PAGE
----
Cayman Islands

Cayman Islands

You’ll enjoy the Cayman Islands if you’ve ever had the urge to see beneath the sea. The underwater scenery is among the best in the Caribbean, full of exotic fish, coral reefs and even the occasional stingray. The water is warm, clear and often calm—and there are plenty of places to dive or snorkel.

Be aware, however, that the Cayman Islands do not offer much in the way of geographic diversity, and just about everything costs more than it does at home. Of the three islands that make up the Caymans, Grand Cayman is the largest and the center of both the tourism and offshore banking industries. Most visitors spend at least some time there, if not their entire vacation. The heavy influx of visitors to Grand Cayman has had a homogenizing effect on that island. With its traffic, chain restaurants and T-shirt shops, you could, on occasion, mistake crowded stretches of Seven Mile Beach for parts of Florida. The other islands, Cayman Brac and Little Cayman, get fewer visitors.

The main attractions of the Cayman Islands include scuba diving, snorkeling, deep-sea fishing, beaches, shopping, good food, relaxation and investing.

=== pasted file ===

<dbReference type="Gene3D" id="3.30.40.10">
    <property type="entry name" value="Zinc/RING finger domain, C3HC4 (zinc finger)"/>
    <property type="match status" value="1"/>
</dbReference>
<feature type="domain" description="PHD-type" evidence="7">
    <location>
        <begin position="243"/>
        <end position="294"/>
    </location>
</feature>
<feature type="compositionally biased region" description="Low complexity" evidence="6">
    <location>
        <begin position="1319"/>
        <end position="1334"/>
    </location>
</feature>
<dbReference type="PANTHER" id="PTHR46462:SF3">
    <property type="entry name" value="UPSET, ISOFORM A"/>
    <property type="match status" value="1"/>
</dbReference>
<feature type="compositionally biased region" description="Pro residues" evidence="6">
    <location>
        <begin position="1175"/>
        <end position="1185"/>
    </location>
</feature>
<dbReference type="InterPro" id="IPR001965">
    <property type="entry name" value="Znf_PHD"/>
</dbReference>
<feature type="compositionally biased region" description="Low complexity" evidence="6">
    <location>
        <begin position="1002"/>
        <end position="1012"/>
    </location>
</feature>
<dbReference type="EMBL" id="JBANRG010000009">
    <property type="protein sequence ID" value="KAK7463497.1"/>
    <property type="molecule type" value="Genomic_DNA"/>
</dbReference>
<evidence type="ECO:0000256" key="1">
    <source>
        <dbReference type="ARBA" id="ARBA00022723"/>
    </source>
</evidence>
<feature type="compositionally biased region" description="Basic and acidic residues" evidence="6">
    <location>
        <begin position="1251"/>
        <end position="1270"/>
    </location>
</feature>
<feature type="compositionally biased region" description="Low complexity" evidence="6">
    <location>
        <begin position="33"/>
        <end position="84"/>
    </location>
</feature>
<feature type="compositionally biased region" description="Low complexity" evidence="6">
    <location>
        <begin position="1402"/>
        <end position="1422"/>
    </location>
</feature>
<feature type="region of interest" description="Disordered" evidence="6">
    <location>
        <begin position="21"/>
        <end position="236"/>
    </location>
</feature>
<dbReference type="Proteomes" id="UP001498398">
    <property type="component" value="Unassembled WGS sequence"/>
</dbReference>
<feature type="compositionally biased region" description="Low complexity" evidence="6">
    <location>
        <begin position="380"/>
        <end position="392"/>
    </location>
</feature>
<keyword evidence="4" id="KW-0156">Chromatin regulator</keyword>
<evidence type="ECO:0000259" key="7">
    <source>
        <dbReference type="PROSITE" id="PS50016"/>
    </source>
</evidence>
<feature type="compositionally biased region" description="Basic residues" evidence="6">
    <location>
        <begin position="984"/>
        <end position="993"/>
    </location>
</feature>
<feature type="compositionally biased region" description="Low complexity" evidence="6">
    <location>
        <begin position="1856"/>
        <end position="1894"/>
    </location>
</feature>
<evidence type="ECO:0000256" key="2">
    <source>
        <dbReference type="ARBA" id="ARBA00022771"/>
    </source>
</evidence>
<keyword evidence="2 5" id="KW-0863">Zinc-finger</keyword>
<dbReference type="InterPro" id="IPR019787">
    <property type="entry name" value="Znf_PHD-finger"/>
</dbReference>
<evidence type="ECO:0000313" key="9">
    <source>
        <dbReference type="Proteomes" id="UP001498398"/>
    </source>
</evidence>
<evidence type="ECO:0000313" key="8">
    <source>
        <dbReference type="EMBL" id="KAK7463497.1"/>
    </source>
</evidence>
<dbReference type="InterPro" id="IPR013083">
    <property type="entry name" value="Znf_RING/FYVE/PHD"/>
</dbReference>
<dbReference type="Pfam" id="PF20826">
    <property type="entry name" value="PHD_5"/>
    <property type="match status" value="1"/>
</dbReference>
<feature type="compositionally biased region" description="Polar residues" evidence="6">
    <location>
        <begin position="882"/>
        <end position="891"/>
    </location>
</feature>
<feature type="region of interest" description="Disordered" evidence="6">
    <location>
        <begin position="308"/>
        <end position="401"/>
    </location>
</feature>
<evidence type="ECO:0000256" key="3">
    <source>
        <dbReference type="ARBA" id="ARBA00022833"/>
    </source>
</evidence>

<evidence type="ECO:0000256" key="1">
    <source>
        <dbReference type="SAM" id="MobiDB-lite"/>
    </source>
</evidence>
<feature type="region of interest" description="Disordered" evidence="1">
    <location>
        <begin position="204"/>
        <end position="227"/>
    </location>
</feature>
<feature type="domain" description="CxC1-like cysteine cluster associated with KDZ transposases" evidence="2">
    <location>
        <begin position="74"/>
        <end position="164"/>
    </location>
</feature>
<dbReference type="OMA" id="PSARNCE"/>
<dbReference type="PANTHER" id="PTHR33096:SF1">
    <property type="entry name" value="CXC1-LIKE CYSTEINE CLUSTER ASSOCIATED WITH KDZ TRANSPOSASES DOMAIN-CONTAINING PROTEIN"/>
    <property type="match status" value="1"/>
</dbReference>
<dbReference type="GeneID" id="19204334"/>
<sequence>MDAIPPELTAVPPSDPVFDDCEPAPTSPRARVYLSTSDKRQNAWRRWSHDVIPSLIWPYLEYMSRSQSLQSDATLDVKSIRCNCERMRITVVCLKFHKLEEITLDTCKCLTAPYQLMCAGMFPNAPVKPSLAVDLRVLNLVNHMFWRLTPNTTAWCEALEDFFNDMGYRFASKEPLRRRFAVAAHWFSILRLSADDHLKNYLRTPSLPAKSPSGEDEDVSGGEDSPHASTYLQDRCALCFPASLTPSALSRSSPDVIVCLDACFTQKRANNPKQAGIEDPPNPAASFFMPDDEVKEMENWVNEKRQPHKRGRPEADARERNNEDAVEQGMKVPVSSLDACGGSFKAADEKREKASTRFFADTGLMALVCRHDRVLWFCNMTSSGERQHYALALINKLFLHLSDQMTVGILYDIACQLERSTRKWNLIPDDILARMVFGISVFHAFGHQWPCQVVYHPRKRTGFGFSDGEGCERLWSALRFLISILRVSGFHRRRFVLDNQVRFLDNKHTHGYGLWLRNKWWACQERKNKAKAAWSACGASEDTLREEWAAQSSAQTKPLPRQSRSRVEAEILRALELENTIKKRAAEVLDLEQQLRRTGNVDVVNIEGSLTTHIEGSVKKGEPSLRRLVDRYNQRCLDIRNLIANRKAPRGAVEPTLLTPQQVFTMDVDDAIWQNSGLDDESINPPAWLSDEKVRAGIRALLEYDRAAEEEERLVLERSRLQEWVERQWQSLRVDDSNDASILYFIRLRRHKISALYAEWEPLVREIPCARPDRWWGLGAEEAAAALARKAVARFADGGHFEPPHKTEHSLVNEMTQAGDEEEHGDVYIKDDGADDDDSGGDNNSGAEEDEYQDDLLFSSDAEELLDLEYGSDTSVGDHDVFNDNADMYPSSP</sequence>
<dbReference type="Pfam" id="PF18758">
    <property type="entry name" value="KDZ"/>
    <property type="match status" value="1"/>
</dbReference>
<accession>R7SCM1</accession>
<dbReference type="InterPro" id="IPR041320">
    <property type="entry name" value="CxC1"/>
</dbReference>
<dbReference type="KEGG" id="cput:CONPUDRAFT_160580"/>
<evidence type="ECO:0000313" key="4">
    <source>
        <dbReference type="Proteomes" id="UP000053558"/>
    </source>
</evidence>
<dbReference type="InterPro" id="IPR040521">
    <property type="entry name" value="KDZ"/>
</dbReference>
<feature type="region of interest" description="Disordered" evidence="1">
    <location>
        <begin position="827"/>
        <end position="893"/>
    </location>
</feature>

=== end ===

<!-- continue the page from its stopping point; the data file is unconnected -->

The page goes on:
If you are interested primarily in watersports, beautiful beaches and exploring duty-free stores, you’ll enjoy the Caymans. Fine dining is big in the Caymans, with a diverse nightlife that can go until 3 am. The people are friendly, the communities are safe and clean, and you won’t be harassed by roadside vendors.


A trio of low-lying islands surrounded by vibrant coral reefs, the Cayman Islands are limestone outcroppings—the tops of a submarine mountain range called the Cayman Ridge, which extends southwest from the Sierra Maestra range off the southeastern edge of Cuba. The islands lack rivers or streams because of the porous nature of the limestone rock. This lack of runoff gives the surrounding Caribbean Sea exceptional clarity with visibility depths of more than 120 ft/37 m. The islands are located 480 mi/770 km south of Miami, Florida, and 180 mi/290 km northwest of Jamaica.

George Town, the capital, serves as the center of business and commerce and lies on Grand Cayman, the largest of the three islands (76 sq mi/197 sq km). Cayman Brac is smaller (14 sq mi/36 sq km), but with a bluff that rises 140 ft/43 m above sea level, it has the most dramatic topography of all three islands. Little Cayman is the smallest of the islands (10 sq mi/26 sq km), and with its 203-acre/82-hectare Booby Pond Nature Reserve, it’s home to the Caribbean’s largest population of red-footed boobies. Little Cayman and Cayman Brac, known as the “sister islands,” lie 89 mi/143 km northeast of Grand Cayman and are separated by a channel about 7 mi/11 km wide.